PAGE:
ADDIS — Brusly Mayor Joey Normand said Wednesday he thinks it will take a statewide, voter-approved tax to generate the more than $1 billion in revenue state leaders estimate it will take to build another bridge across the Mississippi River.
Residents living in both East and West Baton Rouge parishes are convinced a new bridge is the best solution to the region’s traffic conundrum.
And Normand told members of the West Baton Rouge Chamber of Commerce its highly unlikely the parish’s own local traffic woes, which are a ripple effect from the daily back-ups happening on Interstate 10 in Baton Rouge, will be solved any time soon if parish leaders continue to wait for funding from the state or federal government.
“That money ain’t gonna fall from heaven,” Normand said at the Chamber’s first roundtable discussion with parish leaders Wednesday. “We need to put together a plan and ask voters, ‘How bad do you want this problem fixed?’ Then pass this tax.”
Normand quickly followed his suggestion to seek a tax with a reminder that he’s not seeking re-election after his term ends Dec. 31.
“So, I can make that statement and not have to worry if I’ll be able to get re-elected,” he quipped.
Normand’s comments came during a question-and-answer period of the roundtable discussion when a member challenged parish leaders to explain how they would attract new businesses given the traffic gridlock that plagues the area during peak commute times.
Normand was joined on the panel by Parish President Riley “PeeWee” Berthelot, Addis Mayor David Toups and Port Allen Mayor Richard Lee.
The I-10 traffic has been causing daily bumper-to-bumper delays along La. 1 in West Baton Rouge Parish for the past several years. So much so local industry have adjusted work shifts, and the school system even re-configured bus routes in response to the daily traffic headaches for employees and students.
According to 2013 Department of Transportation and Development traffic data, approximately 47,000 vehicles travel each day on La. 1 near the Intracoastal Waterway bridge in West Baton Rouge Parish. But only 24,573 people live in West Baton Rouge Parish, according to the U.S. Census Bureau.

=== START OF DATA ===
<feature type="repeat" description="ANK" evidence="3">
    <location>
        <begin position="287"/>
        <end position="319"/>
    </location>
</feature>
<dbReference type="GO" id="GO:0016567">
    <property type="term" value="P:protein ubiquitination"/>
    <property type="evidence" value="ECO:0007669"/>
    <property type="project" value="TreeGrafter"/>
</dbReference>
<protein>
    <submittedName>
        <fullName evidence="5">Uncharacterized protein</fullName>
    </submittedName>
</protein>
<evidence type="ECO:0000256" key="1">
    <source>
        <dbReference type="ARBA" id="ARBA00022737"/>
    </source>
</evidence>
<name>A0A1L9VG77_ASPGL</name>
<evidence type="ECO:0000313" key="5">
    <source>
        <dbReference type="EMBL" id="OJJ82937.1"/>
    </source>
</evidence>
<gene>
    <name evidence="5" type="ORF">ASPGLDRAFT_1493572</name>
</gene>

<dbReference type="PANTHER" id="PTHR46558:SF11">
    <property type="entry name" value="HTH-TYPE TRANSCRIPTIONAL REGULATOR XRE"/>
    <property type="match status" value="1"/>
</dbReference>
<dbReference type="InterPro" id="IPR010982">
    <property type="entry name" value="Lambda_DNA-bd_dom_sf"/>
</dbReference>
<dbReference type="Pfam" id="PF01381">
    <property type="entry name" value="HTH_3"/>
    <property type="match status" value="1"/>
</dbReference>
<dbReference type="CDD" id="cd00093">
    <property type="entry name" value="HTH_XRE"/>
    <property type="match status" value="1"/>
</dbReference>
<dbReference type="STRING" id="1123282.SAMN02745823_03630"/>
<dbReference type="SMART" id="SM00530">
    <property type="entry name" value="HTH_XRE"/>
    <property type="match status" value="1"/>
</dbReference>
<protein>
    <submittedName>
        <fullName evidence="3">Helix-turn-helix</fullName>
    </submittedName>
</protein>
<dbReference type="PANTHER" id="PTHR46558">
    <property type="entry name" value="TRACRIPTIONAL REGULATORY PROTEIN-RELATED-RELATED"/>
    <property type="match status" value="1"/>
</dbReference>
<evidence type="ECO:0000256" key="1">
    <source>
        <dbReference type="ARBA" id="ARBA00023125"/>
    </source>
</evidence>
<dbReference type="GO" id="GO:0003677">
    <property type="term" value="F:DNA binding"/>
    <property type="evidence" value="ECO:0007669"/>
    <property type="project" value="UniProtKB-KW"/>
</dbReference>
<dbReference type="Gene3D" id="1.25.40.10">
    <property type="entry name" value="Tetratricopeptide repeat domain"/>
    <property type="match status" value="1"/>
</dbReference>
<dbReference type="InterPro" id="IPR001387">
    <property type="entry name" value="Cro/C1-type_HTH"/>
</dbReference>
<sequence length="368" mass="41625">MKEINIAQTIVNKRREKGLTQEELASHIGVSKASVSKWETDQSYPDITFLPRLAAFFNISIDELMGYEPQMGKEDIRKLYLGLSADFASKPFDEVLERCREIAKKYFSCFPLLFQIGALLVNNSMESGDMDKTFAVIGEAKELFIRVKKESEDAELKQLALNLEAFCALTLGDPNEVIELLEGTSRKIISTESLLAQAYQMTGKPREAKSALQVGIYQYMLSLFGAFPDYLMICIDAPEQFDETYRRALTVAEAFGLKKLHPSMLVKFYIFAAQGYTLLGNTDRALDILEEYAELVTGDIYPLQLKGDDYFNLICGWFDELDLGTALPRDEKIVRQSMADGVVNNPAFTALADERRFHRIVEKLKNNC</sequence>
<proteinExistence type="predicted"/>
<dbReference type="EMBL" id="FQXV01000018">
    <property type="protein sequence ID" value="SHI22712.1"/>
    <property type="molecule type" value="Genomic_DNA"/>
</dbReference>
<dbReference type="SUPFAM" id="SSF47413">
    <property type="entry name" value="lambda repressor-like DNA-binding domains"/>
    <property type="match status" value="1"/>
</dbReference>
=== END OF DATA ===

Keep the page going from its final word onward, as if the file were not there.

Chamber members believe that until traffic clears up, the parish’s economy will be constricted because businesses won’t want to break ground in a parish were people can hardly drive around in a timely manner.
Other elected officials on the panel weren’t anxious to sign on to Normand’s suggestion to seek tax hikes to improve the road network. Instead, they said, residents will have to be patient and wait on revenue from either the state or federal government to address the issues.
But Berthelot said the proposed LA 1/I-10 Connector Project, which involves the construction of a toll road linking La. 415 to La. 1 in Port Allen, could become a reality soon now that it has advanced up the state DOTD’s priority funding list.
While the project wouldn’t do much to relieve traffic on the east side of the Mississippi River, it would give residents trying to commute between the parish’s northern and southern ends an alternative route besides the often congested Intracoastal bridge.
“We’re hoping something will happen with that in the next couple of years,” he said. “In the past, we really didn’t have a governor that stood up for transportation needs. Traffic is on Gov. (John Bel) Edwards’ list. I just don’t know how to speed up the process of getting the funds.”
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